Linguistic Review 22:249-270 (2005)
Jackendoff defends a mentalist approach to semantics that investigates conceptual structures in the mind/brain and their interfaces with other structures, including specifically linguistic structures responsible for syntactic and phonological competence. He contrasts this approach with one that seeks to characterize the intentional relations between expressions and objects in the world. The latter, he argues, cannot be reconciled with mentalism. He objects in particular that intentionality cannot be naturalized and that the relevant notion of object is suspect. I critically discuss these objections, arguing in part that Jackendoff’s position rests on questionable philosophical assumptions.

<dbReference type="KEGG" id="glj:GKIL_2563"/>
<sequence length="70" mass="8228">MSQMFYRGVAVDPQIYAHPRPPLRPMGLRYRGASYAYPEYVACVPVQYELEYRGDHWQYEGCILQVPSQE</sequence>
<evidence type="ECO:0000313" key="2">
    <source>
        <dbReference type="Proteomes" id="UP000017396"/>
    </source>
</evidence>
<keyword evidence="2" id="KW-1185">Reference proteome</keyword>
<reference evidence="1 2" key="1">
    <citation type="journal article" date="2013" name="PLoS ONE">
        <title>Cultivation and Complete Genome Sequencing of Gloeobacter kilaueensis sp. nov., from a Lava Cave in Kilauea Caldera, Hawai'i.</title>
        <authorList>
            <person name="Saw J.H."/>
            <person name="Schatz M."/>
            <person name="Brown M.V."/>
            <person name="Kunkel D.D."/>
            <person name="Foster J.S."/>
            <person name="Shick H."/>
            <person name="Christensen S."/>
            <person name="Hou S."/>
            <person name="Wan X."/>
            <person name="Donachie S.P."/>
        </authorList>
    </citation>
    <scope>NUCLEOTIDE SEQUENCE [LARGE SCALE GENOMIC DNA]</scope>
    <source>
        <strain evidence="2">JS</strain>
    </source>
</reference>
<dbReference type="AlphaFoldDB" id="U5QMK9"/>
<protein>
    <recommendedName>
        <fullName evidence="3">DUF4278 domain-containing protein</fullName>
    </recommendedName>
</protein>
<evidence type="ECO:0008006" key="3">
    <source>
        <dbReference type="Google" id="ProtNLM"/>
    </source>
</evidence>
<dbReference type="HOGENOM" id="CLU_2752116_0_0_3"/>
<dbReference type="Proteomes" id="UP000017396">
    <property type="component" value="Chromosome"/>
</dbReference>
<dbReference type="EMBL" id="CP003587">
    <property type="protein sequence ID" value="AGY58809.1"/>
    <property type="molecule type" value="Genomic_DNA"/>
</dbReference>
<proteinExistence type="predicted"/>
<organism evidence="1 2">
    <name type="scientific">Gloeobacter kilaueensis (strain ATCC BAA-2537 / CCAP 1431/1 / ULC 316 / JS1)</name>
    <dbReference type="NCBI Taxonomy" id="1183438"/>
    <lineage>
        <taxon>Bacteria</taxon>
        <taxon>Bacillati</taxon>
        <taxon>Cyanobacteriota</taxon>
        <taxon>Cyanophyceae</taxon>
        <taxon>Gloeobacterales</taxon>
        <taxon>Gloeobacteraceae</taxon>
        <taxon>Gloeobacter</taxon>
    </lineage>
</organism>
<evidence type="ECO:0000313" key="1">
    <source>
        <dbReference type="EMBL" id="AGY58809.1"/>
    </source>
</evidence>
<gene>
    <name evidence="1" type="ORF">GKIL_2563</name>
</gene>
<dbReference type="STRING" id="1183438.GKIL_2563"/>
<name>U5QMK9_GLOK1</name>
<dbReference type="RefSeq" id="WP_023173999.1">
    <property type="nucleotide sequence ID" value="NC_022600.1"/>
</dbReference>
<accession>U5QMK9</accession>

|Keywords||internalism externalism ontology intentionality philosophy of linguistics|
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